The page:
Benny Broussard: We looked up the serial number on it, and he had bought it in 1914. Like I say, he would have hunted with it as part of his market hunting days, but he did use it the rest of his life. That’s the only gun he ever had. It’s been shot so many times, the barrel has been changed out quite a few times. They said, also, that .22 rifle—that Winchester he had—the barrel has been changed three or four times. He shot so much. Actually, in 1924, when he was working for Jim Gardiner—the owner of the Lacassane Company in Lake Arthur—he was the head guide there, and he saw how good grandpa shot. He asked him to enter the South Zone championship in Atlanta, Georgia, in 1924. He went over there, and people were kind of laughing at him. The way he was dressed, he didn’t look like one of the sports that shot skeet. His gun, a 30-inch barrel Winchester Model 12, was not the ideal skeet gun. Nobody knew anything about Lake Arthur, Louisiana. But when the trap shoot was over, he won singles, doubles. He walked away with everything.
Ramsey Russell: Just imagine: this former market gunner who was a simple man, lived in a very rural and simple part of the world. He shows up to Atlanta. A billionaire Texas oilman had invited him to come shoot. He’s sitting there with a bunch of other extremely wealthy men that have probably got all kinds of fancy name-brand over-and-under shotguns, everything else. Here he shows up, simply-dressed, with an old, battered, 30-inch, full choke pump Winchester shotgun that he had killed gazillions of ducks with. They all kind of snickered and laughed like, “Who the heck is this rube to run among our ranks?” But he sent them all to the cleaners, didn’t he? They knew where Lake Arthur was, and who he was, the rest of their lives, didn’t they?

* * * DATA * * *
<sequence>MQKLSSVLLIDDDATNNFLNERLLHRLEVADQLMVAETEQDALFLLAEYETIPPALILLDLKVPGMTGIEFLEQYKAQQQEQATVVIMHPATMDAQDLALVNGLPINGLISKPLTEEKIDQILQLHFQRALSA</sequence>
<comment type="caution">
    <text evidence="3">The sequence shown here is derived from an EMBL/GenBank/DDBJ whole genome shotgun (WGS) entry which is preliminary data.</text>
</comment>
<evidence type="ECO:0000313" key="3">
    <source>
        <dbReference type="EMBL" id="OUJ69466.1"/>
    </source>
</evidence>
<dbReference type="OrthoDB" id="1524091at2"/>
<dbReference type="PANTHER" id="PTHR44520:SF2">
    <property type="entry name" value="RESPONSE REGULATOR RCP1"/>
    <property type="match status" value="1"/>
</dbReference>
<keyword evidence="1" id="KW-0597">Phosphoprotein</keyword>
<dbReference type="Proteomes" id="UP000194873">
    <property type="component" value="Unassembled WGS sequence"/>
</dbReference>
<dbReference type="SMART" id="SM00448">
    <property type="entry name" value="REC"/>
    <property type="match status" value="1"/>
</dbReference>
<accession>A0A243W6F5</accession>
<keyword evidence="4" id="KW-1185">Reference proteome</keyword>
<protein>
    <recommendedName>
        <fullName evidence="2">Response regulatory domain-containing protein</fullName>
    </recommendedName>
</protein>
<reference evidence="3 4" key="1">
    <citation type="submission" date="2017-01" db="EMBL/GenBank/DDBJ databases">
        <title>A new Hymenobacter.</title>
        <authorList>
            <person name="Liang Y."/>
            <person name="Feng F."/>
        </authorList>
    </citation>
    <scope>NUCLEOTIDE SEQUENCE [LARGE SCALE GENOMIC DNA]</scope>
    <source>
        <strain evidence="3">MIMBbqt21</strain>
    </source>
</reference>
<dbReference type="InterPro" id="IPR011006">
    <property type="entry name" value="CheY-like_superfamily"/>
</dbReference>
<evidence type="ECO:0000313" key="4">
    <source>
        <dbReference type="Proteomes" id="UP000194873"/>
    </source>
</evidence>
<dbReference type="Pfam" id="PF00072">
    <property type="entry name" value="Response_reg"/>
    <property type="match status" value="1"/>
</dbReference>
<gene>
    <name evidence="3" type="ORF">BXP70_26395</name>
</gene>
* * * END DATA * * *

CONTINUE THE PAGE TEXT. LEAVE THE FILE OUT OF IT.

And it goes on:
Benny Broussard: They knew, after that.
Ramsey Russell: That’s a heck of a trophy cup he got there, too.
Benny Broussard: Yeah. He gave the biggest one to my mother, which I have here, and one of my aunts has the other one.
Ramsey Russell: Was that just a one-time event, or did he continue to shoot like that?
Benny Broussard: Yeah, he did. He didn’t travel all over the country. He said he was a marsh man. That’s what he wanted to remain: a marsh man. He was actually recruited by Winchester and Remington to be a trick shooter, to do these shows all over the country, but he didn’t want to do that. He did enter other skeet shoots, but only the local ones. He won—I’m not sure of the year—a gold watch, solid gold watch, with his initials on it. Some other different odds and ends, he won. Kind of jumping forward, but later, after his career was kind of over as far as hunting— He hunted various camps all the way to 1936, then he got crippled pretty badly with arthritis. He later got a job as a boat captain.